hope, feathers and nests

nest

Hope
Hope is the thing with feathers
That perches in the soul,
And sings the tune–without the words,
And never stops at all,

And sweetest in the gale is heard;
And sore must be the storm
That could abash the little bird
That kept so many warm.

I’ve heard it in the chillest land,
And on the strangest sea;
Yet, never, in extremity,
It asked a crumb of me.
Emily Dickinson

 

Recently I found an empty nest that had been placed with great care, attention and respect on a bench.  It was starting to rain.  I left the nest and continued walking.  When I circled back, the nest had not been claimed.  I placed it under the bench protecting it from the rain.  Later that day I drove back to see if it had been claimed…it was still there. 

I made a home for the empty nest in my studio.  After imagining all the possible ways to use it in art… assemblage, painted gold, preserved in wax… the empty nest seemed to want to just be.  So I left it as is.  In a process of becoming something else.  And simply looking at this empty nest (made by an expert nest maker) inspired the making of some new work. 

Nest=making, process, building, weaving, finding, leaving and returning, egg, growth, decay, growth, cycle, lost, found, circle, center, transitional space, impermanence, nurture, comfort, protection, safety, hope = Home

“Hope” you enjoy this link to Claire Danes reading and a signing by Rachel, age 9.  Rachel’s hands capture and embody this poem in such a beautiful and moving way.

hope is the thing with feathers

Slowly looking with the Buddhist “good eye”

Slowly looking

Recently I came across the Contemplative Photography movement, which incorporates Buddhist mindfulness practice with Western ways of seeing the world.  Contemplative Photography practice is based on holding an intention of learning to look and see through a lens of nonattachment. Through practice, you begin to trust the gaps in discursive thought where clear seeing and inspiration emerge in your art.

Matthieu Ricard describes Contemplative photography as

seizing the present moment as one would delicately hold a poppy without shedding its petals.  It is about nonattachment; one has nothing to lose and nothing to gain, but everything to offer to the eyes of the viewer (from jacket of The Practice of Contemplative Photography: Seeing the world with fresh eyes, written by  Andy Carr and Michael Wood, Shambala, 2011)

Miksang is a Tibetan word which means “Good Eye”. The practice is founded on Shambala  and Dharma Art Teachings of Chogyam Trungpa, Rinpoche.  The word “good” relates to uncluttered vision and seizing the present moment.  In the following video “Miksang” practice is explained in a way I hope you find inspiring.

 

“Ten times a day something happens to me like this – some strengthening throb of amazement – some good sweet empathic ping and swell. This is the first, the wildest and the wisest thing I know: that the soul exists and is built entirely out of attentiveness.”
― Mary Oliver

treasure

The most treasured moments are those timeless ones where you are totally engaged with whatever you are doing.  You are in the zone, the canvas, the rock climbing or the conversation.  You are completely focused and feel positive shifting of energy.  This experience is a cultural universal.  When we are in that place we are connected, fulfilled, at “one” with and at home.  Just what is this state of consciousness or energy that gets activated?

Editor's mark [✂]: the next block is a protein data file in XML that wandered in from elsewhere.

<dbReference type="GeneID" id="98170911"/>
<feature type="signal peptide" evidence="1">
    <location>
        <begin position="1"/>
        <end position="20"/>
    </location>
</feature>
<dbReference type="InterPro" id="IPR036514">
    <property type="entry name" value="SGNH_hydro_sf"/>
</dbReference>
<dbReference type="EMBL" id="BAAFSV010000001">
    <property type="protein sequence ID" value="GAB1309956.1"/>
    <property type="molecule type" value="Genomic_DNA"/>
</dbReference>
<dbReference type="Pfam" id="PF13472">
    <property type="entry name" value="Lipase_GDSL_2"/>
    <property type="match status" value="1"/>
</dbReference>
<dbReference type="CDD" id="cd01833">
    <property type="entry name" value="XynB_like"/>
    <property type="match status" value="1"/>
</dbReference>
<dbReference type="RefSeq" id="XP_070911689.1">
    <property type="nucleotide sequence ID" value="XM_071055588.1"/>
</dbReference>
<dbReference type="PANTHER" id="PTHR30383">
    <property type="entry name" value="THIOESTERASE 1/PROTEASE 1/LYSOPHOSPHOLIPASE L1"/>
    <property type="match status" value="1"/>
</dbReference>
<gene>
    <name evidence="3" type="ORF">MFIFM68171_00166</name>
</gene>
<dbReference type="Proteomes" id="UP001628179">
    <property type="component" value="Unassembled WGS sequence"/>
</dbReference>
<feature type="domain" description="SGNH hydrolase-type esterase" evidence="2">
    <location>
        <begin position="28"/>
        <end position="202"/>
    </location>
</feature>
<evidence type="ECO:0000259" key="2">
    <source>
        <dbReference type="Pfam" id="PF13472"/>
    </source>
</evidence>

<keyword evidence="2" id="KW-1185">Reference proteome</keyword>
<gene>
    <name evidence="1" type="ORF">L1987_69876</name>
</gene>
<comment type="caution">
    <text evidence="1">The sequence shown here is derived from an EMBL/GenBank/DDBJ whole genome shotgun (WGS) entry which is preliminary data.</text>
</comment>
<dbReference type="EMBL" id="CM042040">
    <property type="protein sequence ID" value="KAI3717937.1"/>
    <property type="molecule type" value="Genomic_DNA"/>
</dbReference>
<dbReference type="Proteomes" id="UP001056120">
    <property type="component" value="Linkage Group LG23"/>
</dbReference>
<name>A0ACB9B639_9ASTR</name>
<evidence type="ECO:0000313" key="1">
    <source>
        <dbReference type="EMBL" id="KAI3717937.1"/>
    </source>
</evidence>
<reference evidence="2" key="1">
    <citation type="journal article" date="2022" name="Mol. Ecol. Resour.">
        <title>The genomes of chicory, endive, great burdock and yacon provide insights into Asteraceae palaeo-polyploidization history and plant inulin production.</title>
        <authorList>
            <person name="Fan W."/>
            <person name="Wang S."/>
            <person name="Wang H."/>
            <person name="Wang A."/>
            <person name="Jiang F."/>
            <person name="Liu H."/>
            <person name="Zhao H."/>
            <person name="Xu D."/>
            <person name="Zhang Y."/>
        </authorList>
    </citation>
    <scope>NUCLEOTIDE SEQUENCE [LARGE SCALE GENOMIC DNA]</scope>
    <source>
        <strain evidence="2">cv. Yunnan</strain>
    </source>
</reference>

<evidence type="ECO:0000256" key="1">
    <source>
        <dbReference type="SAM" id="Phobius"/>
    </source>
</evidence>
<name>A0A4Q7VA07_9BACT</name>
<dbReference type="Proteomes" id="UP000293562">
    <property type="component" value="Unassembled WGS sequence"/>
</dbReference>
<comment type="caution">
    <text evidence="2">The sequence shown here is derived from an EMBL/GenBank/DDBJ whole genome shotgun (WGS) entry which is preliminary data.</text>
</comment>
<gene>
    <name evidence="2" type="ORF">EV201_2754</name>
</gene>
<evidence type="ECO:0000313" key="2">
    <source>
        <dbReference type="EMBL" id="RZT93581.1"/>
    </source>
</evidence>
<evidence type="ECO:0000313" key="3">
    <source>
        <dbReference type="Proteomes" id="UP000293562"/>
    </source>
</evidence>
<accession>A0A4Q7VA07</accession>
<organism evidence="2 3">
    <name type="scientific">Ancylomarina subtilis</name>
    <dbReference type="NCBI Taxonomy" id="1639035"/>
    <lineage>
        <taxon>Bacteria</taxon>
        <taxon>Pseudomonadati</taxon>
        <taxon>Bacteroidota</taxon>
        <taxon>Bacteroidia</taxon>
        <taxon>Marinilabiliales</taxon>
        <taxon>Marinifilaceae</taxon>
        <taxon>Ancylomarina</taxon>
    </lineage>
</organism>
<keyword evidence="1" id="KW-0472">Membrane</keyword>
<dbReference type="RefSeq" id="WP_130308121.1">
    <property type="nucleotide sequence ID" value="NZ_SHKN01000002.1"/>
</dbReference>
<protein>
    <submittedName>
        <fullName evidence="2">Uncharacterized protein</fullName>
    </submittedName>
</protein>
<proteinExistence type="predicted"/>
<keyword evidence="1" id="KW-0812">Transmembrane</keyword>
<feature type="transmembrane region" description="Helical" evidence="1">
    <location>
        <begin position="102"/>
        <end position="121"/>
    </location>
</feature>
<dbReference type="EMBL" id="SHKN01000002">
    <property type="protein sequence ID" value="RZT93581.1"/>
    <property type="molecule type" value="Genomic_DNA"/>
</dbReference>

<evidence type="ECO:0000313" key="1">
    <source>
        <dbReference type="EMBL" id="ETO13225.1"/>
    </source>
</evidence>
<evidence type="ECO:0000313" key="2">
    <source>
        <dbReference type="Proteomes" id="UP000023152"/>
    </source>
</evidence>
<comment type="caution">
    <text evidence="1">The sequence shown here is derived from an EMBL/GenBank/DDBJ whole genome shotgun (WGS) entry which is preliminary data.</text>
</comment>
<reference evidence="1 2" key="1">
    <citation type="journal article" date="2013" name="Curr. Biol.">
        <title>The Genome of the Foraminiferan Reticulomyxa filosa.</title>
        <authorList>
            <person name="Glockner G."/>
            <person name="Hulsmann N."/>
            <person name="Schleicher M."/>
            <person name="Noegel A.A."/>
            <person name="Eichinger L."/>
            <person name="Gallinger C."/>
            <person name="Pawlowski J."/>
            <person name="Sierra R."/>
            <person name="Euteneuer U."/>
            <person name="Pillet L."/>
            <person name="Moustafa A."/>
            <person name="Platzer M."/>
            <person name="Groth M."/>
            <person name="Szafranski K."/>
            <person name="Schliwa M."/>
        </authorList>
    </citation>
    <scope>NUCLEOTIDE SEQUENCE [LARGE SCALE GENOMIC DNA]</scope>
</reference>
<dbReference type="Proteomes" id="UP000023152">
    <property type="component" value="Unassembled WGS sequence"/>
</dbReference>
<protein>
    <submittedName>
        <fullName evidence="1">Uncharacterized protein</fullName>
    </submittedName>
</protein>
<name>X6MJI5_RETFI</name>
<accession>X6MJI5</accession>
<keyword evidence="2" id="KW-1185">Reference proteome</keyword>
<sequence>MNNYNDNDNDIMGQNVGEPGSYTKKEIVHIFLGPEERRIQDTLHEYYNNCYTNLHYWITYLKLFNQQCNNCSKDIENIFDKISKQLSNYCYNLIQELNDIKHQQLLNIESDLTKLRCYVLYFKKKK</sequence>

Chi is described as the universal life force or energy that permeates everything in existence. Is this mysterious river of energy  related to Mihali Csikszentmihalyi’s flow state, the state of mind where we are optimally challenged and totally engaged?

Watch John Vervaeke explain the psychological experience of Chi………Chi Explained Without Magic.

Hurrying Slowly

“When you pay attention  to your dreams, you inhabit a much larger part of your soul.”
- Robert Bosnak

In his book Embodiment: Creative Imagination in Medicine, Art and Travel, Robert Bosnak, writes about how images are embodied by the dreamer. He views dream images as places of emotion, or as image environment ecosystems in which we find ourselves. He states “Place and storytime are simultaneous and indistinguishable, portrayed as a moment in place as seen from above” (p.18).  Rather than projecting onto an image, we interact, engage and dialogue with images. Through creative imaginal process we both shape and are shaped by images in dreams and/or art.

slowdown1

Here is a video where Robert Bosnak speaks to the importance of slowing down and paying attention to the particulars……

Art and Dreaming

“I dream of painting and then I paint my dream.”  Vincent Van Gogh.

In his book Dream Tending: Awakening to the healing power of Dreams, Dr. Stephen Aizenstat writes that dream images are like characters in a story.  Dream images give meaning to our life’s story, just as characters in novels give meaning to the narrative.

“An artist is constantly looking into an object, stripping away what is superfluous, in order to see its innate beauty.  Even a careful look at the surface of an object reveals that which is lit up from the inside” (Aizenstat, p. 263).

teachers, artists and horses. about learning to pay attention.

horse

Whats the connection between horses, teachers and artists?  Creatively foraging and found Artist Bruce Nauman sharing his thoughts on You Tube.  One interesting point he makes is that good teachers get right to the difficult spots, just like good artists go right to the difficult parts in whatever medium they work in.

creating what matters


What do we actually see? Dr. Jordan Peterson’s inspiring ideas about following “what shines forth”
Creatively Foraging on You Tube.

http://www.youtube.com/watch?v=tLteWutitFM

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